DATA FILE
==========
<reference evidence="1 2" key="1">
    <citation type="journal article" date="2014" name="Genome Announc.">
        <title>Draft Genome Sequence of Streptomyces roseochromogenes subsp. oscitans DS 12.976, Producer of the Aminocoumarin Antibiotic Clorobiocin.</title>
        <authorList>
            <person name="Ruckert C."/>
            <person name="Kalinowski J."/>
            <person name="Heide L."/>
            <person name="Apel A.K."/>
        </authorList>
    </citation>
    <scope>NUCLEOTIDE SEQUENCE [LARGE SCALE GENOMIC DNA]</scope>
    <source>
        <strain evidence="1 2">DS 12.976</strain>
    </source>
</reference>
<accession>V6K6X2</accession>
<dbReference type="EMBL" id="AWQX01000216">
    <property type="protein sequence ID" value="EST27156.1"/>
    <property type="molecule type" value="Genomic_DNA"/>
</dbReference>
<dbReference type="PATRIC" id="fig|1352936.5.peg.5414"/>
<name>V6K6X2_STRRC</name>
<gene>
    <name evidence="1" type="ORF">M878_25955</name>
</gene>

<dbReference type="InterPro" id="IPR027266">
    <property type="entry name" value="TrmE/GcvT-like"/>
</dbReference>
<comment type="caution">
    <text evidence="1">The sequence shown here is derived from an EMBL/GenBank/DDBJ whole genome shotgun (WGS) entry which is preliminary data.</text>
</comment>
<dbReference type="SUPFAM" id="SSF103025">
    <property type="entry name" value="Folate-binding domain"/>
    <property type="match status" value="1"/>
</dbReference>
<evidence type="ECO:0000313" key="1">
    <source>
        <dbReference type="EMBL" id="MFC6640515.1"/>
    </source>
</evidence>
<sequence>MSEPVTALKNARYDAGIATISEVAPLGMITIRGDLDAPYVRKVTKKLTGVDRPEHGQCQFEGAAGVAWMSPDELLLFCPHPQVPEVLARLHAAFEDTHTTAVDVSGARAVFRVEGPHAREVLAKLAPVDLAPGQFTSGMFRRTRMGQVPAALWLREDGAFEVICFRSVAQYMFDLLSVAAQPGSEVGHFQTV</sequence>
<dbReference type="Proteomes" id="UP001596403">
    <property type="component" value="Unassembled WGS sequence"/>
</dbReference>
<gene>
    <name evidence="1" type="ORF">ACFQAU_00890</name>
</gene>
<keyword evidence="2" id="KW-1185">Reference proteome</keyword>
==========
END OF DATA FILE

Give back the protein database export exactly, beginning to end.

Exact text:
<reference evidence="1 2" key="1">
    <citation type="journal article" date="2014" name="Genome Announc.">
        <title>Draft Genome Sequence of Streptomyces roseochromogenes subsp. oscitans DS 12.976, Producer of the Aminocoumarin Antibiotic Clorobiocin.</title>
        <authorList>
            <person name="Ruckert C."/>
            <person name="Kalinowski J."/>
            <person name="Heide L."/>
            <person name="Apel A.K."/>
        </authorList>
    </citation>
    <scope>NUCLEOTIDE SEQUENCE [LARGE SCALE GENOMIC DNA]</scope>
    <source>
        <strain evidence="1 2">DS 12.976</strain>
    </source>
</reference>
<accession>V6K6X2</accession>
<dbReference type="EMBL" id="AWQX01000216">
    <property type="protein sequence ID" value="EST27156.1"/>
    <property type="molecule type" value="Genomic_DNA"/>
</dbReference>
<dbReference type="PATRIC" id="fig|1352936.5.peg.5414"/>
<name>V6K6X2_STRRC</name>
<gene>
    <name evidence="1" type="ORF">M878_25955</name>
</gene>

<dbReference type="InterPro" id="IPR027266">
    <property type="entry name" value="TrmE/GcvT-like"/>
</dbReference>
<comment type="caution">
    <text evidence="1">The sequence shown here is derived from an EMBL/GenBank/DDBJ whole genome shotgun (WGS) entry which is preliminary data.</text>
</comment>
<dbReference type="SUPFAM" id="SSF103025">
    <property type="entry name" value="Folate-binding domain"/>
    <property type="match status" value="1"/>
</dbReference>
<evidence type="ECO:0000313" key="1">
    <source>
        <dbReference type="EMBL" id="MFC6640515.1"/>
    </source>
</evidence>
<sequence>MSEPVTALKNARYDAGIATISEVAPLGMITIRGDLDAPYVRKVTKKLTGVDRPEHGQCQFEGAAGVAWMSPDELLLFCPHPQVPEVLARLHAAFEDTHTTAVDVSGARAVFRVEGPHAREVLAKLAPVDLAPGQFTSGMFRRTRMGQVPAALWLREDGAFEVICFRSVAQYMFDLLSVAAQPGSEVGHFQTV</sequence>
<dbReference type="Proteomes" id="UP001596403">
    <property type="component" value="Unassembled WGS sequence"/>
</dbReference>
<gene>
    <name evidence="1" type="ORF">ACFQAU_00890</name>
</gene>
<keyword evidence="2" id="KW-1185">Reference proteome</keyword>